Dare Bigger™ Moments: Inventing in America 

Kevlar® Dare Bigger™ Moments

The Smithsonian’s National Museum of American History in collaboration with the United States Patent and Trademark Office (USTPO) will open “Inventing in America” July 1 in the Johnson-Louis Gateway to Innovation. Patent models, prototypes, trademark examples and inventions by National Invention Hall of Fame members will illustrate the ways that the United States has always depended on invention. 

Stephanie Kwolek, whose discoveries led to the invention of DuPont™ Kevlar®, will be featured in the exhibit through items on loan from Hagley Museum & Library, a Smithsonian affiliate. The exhibit will be on view for five years, through 2020.

Through three large-scale cases, the gateway will introduce the museum’s five million visitors to more than 70 objects that represent how inventions influenced the past and play a key role in today’s world, including Alexander Graham Bell’s experimental liquid transmitter telephone from 1876, an Apple I computer and the first digital-camera sensor, in addition to the high-strength fiber that became Kevlar®.

“More than two centuries of cumulative innovation have transformed our nation and our way of life in ways the Founding Fathers could never have imagined,” Under Secretary of Commerce for Intellectual Property and Director of USPTO Michelle K. Lee said in the Smithsonian press release. “This exhibit will provide an exciting opportunity for the public to “The story of Stephanie Kwolek and Kevlar® is a classic innovation tale,” said David A. Cole, Hagley Museum and Library executive director. “We were delighted to share part of her gift to us with the Smithsonian for this important exhibition.”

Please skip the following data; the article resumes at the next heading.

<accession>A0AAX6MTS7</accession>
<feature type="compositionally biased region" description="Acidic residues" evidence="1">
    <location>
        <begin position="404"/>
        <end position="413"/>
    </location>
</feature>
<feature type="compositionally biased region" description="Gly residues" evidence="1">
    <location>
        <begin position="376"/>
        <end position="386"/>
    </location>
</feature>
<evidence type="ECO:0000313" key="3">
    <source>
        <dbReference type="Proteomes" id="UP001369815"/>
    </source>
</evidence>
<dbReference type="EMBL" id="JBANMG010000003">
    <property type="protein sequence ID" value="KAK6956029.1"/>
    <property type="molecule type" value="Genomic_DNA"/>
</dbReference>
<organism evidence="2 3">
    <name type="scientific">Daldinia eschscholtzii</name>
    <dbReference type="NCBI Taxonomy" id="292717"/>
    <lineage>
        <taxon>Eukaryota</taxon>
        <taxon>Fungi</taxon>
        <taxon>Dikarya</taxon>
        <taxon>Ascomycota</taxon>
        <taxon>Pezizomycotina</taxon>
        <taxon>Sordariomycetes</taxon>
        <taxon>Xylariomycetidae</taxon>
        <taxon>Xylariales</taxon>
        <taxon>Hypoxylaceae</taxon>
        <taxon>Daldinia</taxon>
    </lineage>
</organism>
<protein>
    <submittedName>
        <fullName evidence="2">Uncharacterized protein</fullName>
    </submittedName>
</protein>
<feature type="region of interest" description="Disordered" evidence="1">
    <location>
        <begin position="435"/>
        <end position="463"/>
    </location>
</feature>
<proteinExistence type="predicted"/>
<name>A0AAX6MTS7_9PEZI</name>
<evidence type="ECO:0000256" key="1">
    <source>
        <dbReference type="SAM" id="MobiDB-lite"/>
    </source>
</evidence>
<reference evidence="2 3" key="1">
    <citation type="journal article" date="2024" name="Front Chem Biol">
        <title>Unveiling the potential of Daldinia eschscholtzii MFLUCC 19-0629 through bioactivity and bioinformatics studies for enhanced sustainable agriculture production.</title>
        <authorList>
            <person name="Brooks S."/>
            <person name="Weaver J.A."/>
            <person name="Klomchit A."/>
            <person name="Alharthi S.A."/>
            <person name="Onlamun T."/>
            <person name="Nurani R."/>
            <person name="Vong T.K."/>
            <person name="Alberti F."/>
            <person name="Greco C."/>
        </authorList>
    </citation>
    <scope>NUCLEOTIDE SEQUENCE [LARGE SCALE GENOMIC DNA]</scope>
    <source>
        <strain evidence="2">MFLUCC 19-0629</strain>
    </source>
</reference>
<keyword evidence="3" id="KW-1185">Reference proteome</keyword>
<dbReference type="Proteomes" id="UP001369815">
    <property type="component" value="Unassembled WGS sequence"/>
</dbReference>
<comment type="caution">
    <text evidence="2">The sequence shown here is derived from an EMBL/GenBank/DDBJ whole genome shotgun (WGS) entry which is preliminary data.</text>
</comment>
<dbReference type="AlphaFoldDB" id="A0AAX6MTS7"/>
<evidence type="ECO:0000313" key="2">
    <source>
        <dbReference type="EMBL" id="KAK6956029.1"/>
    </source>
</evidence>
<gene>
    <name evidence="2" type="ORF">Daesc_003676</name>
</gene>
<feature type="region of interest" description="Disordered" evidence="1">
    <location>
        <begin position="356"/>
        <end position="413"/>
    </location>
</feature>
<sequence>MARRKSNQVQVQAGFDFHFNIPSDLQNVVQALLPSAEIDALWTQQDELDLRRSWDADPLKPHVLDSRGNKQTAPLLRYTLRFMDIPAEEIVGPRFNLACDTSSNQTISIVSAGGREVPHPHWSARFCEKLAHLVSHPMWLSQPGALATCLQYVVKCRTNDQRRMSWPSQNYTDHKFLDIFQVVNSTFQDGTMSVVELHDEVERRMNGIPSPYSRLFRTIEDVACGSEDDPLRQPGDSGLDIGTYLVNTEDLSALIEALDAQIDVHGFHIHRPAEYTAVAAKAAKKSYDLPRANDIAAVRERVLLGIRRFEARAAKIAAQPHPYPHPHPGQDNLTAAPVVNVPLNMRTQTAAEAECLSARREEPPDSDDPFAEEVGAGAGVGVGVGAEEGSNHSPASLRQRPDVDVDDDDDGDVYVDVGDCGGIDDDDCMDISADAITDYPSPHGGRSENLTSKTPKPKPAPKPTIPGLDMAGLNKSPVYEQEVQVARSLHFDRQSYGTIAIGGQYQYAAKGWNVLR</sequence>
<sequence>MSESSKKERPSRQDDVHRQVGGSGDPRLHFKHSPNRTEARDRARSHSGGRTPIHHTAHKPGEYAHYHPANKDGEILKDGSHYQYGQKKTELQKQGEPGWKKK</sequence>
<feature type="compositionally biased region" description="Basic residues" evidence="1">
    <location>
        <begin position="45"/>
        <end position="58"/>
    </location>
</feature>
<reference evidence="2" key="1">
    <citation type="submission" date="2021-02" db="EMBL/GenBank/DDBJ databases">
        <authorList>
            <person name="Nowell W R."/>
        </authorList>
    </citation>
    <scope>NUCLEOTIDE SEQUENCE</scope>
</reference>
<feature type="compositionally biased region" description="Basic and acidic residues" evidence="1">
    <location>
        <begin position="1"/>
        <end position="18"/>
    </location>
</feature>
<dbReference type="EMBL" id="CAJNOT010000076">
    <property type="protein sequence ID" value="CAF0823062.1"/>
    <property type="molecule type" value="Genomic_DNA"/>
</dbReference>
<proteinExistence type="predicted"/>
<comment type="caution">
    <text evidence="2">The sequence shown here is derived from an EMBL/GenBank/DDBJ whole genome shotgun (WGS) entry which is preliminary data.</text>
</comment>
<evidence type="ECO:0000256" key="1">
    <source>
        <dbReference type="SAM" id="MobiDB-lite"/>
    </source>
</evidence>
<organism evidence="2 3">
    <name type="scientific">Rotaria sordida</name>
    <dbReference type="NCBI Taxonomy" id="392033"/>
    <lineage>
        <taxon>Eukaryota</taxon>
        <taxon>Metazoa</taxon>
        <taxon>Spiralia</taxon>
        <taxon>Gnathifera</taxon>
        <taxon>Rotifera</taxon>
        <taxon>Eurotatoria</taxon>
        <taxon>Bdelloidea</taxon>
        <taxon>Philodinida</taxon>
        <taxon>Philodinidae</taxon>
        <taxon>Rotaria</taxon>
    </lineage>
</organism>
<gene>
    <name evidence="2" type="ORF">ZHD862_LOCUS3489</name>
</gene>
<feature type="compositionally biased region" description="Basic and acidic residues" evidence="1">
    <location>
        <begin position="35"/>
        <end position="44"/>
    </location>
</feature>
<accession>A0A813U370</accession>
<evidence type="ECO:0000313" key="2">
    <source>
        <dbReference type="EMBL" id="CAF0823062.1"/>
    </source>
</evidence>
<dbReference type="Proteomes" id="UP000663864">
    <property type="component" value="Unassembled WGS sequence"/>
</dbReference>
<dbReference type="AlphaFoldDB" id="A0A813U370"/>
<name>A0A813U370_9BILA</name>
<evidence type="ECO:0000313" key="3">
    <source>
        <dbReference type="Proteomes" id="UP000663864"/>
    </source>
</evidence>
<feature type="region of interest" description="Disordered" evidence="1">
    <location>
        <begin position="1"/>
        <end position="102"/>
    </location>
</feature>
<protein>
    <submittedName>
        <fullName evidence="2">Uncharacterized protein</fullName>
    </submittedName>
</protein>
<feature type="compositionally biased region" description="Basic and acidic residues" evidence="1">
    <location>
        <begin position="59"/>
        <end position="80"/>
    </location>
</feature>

Stephanie Kwolek is an icon for the Dare Bigger™ platform. Her curiosity and perseverance were what led her to the first liquid crystal polymer that provided the basis for Kevlar® and earned her the National Medal of Technology in 1996. Best known for its use in ballistic and stab-resistant body armor, Kevlar® has helped to save the lives of thousands of people around the world. The use of Kevlar® has been extended to everything from fire fighter and industrial protective clothing to vehicles, fiber optic cables, mining belts, commercial aircraft and city roads. Kevlar® fiber also is used in many consumer products such as mobile phones and tires, in addition to sporting apparel, accessories and equipment.

The National Museum of American History is located on Constitution Avenue N.W. between 12th and 14th streets and is operating on summer hours from 10 a.m. to 7:30 p.m. Admission is free. To plan your trip, visit americanhistory.si.edu